Trade war

Escalating trade tensions between the U.S. and China remain the financial markets’ hottest topic. President Donald Trump seems to be celebrating winning the first battle of this war, saying that “tariffs are working big time” in a Tweet on Sunday. He says that they will enable the U.S. to start reducing the large amount of debt accumulated throughout President Barack Obama’s administration.
A fresh wave of risk aversion swept across financial markets after the United States threatened to impose tariffs on an extra $200 billion worth of Chinese goods. This unfavorable move comes just days after the two countries slapped tit-for-tat tariffs on $34 billion worth of each other’s imports.
U.S. futures are pointing to another higher open on Tuesday, building on Monday’s strong gains and benefiting from an apparent easing in trade tensions between the world’s two largest economies.

A trade truce with China and a sham election in Venezuela is a strong indication that we will continue a path of strong demand and tighter supply in the global oil market.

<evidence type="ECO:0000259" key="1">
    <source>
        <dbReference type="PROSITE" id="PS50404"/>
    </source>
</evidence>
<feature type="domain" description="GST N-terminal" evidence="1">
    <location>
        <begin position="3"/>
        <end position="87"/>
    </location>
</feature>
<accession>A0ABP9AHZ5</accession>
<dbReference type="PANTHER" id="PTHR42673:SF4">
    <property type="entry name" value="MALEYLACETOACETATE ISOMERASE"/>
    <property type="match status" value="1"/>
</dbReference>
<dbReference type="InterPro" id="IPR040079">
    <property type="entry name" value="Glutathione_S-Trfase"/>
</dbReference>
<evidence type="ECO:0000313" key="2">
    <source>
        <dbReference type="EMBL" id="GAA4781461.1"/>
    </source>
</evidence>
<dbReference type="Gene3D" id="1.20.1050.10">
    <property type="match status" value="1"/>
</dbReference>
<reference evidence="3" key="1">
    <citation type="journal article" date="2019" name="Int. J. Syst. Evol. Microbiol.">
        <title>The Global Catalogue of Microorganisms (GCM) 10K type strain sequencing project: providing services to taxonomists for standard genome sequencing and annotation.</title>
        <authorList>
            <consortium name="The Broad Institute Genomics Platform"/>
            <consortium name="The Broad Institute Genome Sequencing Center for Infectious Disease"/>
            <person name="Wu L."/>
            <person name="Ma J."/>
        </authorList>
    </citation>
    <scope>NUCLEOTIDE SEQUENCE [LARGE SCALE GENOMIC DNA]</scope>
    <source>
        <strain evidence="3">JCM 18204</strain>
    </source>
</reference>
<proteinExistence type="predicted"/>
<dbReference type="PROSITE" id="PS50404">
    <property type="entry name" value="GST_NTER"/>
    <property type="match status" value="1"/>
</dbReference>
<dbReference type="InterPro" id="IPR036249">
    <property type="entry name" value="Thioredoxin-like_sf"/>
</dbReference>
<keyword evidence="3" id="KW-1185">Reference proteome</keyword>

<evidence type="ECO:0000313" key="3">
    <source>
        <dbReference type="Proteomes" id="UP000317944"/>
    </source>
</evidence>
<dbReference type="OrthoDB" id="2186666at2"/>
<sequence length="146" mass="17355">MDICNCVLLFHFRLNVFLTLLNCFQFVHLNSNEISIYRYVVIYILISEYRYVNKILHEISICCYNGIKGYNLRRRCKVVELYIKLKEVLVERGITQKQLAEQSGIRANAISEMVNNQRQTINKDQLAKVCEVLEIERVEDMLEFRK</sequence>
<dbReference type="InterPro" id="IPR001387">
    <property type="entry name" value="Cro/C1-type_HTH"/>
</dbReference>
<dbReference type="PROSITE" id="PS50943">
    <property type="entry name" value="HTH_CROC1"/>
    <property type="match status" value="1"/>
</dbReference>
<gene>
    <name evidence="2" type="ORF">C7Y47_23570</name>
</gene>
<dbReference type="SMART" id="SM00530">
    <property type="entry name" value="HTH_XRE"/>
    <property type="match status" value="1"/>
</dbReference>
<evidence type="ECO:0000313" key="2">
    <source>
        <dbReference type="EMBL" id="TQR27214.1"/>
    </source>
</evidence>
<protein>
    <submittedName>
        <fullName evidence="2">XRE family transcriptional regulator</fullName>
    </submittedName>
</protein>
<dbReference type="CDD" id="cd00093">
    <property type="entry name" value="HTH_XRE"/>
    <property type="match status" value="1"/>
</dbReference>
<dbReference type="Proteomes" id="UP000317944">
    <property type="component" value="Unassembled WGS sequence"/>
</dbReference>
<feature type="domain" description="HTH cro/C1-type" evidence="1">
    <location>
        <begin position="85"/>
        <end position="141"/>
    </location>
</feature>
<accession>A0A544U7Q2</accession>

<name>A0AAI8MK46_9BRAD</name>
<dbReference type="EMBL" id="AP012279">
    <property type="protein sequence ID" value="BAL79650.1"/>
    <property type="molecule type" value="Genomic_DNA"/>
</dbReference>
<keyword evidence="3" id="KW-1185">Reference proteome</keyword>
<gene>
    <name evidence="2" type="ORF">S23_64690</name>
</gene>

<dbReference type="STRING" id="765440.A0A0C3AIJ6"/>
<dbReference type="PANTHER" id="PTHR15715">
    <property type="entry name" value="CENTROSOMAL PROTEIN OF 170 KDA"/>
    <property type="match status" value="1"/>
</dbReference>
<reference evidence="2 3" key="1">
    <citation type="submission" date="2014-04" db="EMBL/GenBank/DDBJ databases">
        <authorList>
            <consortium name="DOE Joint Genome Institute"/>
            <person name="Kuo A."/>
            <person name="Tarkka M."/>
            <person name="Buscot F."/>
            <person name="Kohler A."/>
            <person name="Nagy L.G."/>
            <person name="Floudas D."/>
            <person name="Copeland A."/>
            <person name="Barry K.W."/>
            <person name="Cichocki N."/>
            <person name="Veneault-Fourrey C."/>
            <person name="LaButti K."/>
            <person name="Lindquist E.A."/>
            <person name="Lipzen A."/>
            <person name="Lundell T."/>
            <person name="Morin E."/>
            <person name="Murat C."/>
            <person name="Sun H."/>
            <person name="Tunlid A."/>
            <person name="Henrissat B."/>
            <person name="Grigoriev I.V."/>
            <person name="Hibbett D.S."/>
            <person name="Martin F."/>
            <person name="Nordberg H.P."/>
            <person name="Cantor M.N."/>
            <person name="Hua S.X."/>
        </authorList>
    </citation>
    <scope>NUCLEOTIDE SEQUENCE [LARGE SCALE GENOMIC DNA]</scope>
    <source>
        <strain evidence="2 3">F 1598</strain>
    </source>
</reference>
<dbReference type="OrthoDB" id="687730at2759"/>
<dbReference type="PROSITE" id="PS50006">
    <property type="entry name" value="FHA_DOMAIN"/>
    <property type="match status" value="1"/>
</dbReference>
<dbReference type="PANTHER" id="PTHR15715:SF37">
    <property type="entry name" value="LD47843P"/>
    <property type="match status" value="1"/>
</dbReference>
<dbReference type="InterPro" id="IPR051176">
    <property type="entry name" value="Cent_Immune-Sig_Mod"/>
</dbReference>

Global equity markets are likely to remain firmly gripped by geopolitical risk, as escalating tensions over the conflict in Syria weigh heavily on sentiment.
Gold soared yesterday likely based on the escalation of the trade conflict between the U.S. and China, but after several hours the rally was over.
It was an ugly start to the U.S. trading session on Wednesday. The Dow Jones dropped 379 points lower at the open and losses reached 510 points in the first minute of trading.
After staging a strong recovery on Wednesday, U.S. equity markets are poised to open in the green once again on Thursday as investors temporarily shrug off trade war fears.
“So it begins.” This is what King Theoden said right before the Battle of Helm’s Deep in the Lord of the Rings. Fortunately, the army of Uruk-hai doesn’t threaten the kingdom of men. But something else – also dreadful – endangers us. Trade wars.
U.S. President Donald Trump on Thursday spoke positively about a border adjustment tax being pushed by Republicans in Congress as a way to boost exports, but he did not specifically endorse the proposal.